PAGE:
Police ‘sorry’ and admit that killing was racially driven
An internal inquiry found “significant failings” in investigators’ repeated denials that racial prejudice fuelled the attack.
Before the killing in August last year, police were repeatedly called out by Simon San’s family over complaints of racial harassment and assault.
Immediately after the assault, witnesses reported hearing the youths describe the victim as a “Chinky”.
Despite this, and the family’s insistence that the murder was racist, police denied this when they passed their report to prosecutors. John Reid, 16, who backed the delivery driver up against a wall in Lochend, Edinburgh, and killed him with a single punch on 10 August last year, was found guilty of culpable homicide and sentenced to five years’ detention.
Michael Roberts and Keir Rodger pled guilty to assaulting Mr San by rocking his car and forcing him to leave the vehicle.
Roberts was sentenced to 42 months, Rodger to 34, and an unnamed 14-year-old, who admitted breaching his bail conditions but denied assault, was referred to the children’s hearing system. The trial judge described them as “pack animals”.
Mr San’s father, Trieu Seng San, said in a statement: “I am convinced that the accused received a lesser sentence because the officers failed to investigate the racial motivation of this case.”
Racially motivated crimes carry a higher sentence, but judge Lord Matthews was told in court there was no evidence to suggest that was the motive behind the killing of Mr San, who worked for the Yong Hua Gardens Takeaway restaurant.
Aamer Anwar, the family’s lawyer, said: “The family strongly believe that they received such treatment because of their Chinese origin.”
Deputy chief constable Steve Allen has denied Lothian and Borders Police was “institutionally racist”.
Mr Anwar has also called on the Lord Advocate to order “an immediate inquiry into their prosecution of this case”.
However, the Crown Office has said it will not as there was nothing in the police evidence presented to prosecuters to suggest the crime was racially motivated.
Mr San’s mother’s is understood to be suffering from cancer and her health has deteriorated since her son’s death. His tearful father said: “This is the darkest moment of my life, knowing that I am going to be left alone in this house soon.”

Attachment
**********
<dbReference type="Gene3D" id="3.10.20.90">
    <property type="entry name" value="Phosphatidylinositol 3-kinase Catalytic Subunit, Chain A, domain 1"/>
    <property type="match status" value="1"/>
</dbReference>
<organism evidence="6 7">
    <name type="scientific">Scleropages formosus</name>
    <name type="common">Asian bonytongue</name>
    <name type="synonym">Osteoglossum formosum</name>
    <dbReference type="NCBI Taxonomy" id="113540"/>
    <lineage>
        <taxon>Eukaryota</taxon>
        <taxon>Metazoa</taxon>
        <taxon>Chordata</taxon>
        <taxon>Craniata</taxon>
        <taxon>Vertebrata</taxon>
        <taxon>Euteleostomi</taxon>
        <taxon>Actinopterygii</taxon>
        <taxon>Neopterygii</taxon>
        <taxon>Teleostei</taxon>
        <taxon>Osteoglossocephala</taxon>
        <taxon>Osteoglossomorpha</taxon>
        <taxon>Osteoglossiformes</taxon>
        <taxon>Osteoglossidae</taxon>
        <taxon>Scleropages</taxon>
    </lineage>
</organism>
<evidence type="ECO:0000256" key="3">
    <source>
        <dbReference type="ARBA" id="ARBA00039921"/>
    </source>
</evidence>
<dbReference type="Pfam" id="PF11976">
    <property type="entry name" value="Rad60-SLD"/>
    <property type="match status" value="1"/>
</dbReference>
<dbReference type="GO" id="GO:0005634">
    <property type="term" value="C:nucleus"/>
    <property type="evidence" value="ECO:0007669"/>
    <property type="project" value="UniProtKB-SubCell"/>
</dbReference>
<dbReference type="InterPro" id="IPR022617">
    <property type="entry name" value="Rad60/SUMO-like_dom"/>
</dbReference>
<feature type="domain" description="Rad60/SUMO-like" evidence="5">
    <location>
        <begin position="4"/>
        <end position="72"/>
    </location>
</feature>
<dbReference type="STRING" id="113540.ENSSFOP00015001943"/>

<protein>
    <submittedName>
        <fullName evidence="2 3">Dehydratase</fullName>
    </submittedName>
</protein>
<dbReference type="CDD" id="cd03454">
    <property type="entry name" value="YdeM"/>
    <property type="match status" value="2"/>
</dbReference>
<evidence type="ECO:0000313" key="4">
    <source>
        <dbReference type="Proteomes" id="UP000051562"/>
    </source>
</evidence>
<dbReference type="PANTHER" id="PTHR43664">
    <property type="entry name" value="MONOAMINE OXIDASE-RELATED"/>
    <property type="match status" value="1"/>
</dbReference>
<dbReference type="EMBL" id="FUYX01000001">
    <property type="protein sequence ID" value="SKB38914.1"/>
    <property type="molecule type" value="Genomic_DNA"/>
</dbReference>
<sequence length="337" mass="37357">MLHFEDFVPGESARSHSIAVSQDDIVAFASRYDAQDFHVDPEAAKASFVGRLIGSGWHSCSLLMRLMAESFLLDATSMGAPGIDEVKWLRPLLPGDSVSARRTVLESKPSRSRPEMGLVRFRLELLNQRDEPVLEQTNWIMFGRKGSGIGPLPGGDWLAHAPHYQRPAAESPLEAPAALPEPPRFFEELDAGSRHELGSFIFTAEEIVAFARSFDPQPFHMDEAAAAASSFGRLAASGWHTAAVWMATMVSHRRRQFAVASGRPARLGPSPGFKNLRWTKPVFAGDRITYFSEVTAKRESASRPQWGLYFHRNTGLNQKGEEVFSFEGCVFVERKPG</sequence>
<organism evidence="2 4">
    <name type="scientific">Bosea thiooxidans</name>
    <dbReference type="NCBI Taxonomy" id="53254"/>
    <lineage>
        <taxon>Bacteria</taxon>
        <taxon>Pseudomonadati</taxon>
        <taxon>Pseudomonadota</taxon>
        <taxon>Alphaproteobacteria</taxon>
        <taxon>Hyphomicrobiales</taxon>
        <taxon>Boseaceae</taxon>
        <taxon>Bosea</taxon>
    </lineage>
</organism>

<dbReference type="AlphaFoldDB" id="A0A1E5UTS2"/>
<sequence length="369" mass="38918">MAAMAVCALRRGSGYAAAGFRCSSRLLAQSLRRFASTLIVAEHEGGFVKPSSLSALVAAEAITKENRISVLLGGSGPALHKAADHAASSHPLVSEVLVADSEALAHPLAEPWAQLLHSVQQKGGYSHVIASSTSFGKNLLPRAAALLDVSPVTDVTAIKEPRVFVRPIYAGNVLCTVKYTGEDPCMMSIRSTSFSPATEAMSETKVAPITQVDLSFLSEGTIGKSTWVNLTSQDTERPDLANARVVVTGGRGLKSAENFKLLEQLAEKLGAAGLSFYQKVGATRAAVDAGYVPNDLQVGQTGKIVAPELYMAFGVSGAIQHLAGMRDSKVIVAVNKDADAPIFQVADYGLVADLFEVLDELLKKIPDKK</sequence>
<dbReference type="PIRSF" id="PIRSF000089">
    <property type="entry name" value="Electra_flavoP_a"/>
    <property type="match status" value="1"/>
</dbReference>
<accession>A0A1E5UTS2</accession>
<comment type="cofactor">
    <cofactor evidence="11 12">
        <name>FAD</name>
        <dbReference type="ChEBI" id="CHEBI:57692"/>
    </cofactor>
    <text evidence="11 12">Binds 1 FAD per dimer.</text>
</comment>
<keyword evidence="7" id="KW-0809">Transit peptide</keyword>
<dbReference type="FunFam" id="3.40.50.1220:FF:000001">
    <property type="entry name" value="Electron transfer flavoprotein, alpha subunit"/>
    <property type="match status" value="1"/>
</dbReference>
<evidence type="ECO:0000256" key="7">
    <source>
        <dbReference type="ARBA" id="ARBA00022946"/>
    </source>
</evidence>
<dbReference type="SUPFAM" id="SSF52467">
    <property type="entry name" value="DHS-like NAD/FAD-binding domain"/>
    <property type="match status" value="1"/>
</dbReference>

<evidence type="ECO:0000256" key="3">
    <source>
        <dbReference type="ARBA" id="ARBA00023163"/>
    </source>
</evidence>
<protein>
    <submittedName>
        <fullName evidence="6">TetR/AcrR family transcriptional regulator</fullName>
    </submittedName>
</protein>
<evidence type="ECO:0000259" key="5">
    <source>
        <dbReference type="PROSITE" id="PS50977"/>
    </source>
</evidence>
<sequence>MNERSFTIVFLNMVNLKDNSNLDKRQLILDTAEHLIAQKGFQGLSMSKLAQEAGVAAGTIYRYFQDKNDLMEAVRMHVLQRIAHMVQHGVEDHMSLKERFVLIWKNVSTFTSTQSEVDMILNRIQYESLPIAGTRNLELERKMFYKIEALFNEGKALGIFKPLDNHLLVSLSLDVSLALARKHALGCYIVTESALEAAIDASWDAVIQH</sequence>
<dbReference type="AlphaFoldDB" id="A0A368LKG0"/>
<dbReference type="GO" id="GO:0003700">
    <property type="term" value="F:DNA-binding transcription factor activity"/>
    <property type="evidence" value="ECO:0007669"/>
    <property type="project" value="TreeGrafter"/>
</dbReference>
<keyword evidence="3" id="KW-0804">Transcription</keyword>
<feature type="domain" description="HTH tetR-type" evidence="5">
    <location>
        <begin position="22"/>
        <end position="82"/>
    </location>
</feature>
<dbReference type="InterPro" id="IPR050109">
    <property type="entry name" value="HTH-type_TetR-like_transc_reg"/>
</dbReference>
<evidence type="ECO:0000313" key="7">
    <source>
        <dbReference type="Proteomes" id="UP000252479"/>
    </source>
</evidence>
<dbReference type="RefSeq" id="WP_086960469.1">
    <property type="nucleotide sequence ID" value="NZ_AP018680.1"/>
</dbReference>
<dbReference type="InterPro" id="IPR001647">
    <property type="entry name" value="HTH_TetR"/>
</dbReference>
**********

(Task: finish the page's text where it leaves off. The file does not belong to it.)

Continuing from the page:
He added that “the findings do not offer me any peace”. A number of officers have been disciplined in the wake of Operation Waymark, the internal inquiry into the criminal investigation. However, Mr Allen refused to say what action had been taken, or how many officers had worked on the original investigation.
He promised that “lessons had been learned” and would be added to police guidance and working practices.
Turning to face Mr San’s father, who was holding a framed picture of his 40-year-old son, he admitted that “obviously, it was a racist crime”.
Mr Allen said: “I am sorry we didn’t listen to you when you told us you thought the attack on Simon was racially motivated.
“I am sorry we did not treat you in a way that made you feel like you mattered to us.
“I am sorry that we did not record and investigate the attack on Simon as a racist incident when we should have done so.”
He said he did not believe the force was institutionally racist, adding: “One of the complaints put forward to us was that this was a systemic failure.
“I’m content that systems, processes and procedures are robust and will deliver the results they are meant to deliver.”
The investigation highlighted a string of failures in the way the criminal justice system dealt with victims of Chinese ethnicity.
There was no interpreter available when Mr San was taken to identify his son’s body and he had to wait a week for one to be found.
When the Crown Office contacted the family, the interpreter mistakenly called Simon the accused and asked his father to bring him to court.
The family has promised it will continue to campaign against the Crown Office’s refusal to hold its own inquiry.
Mr Anwar said: “The San family will never forgive the officers who were responsible for the unnecessary pain they have caused the family.”
A Crown Office spokeswoman said: “The Crown was alert to the question of racial motivation from the beginning of the investigation and raised the issue with the police at an early stage.”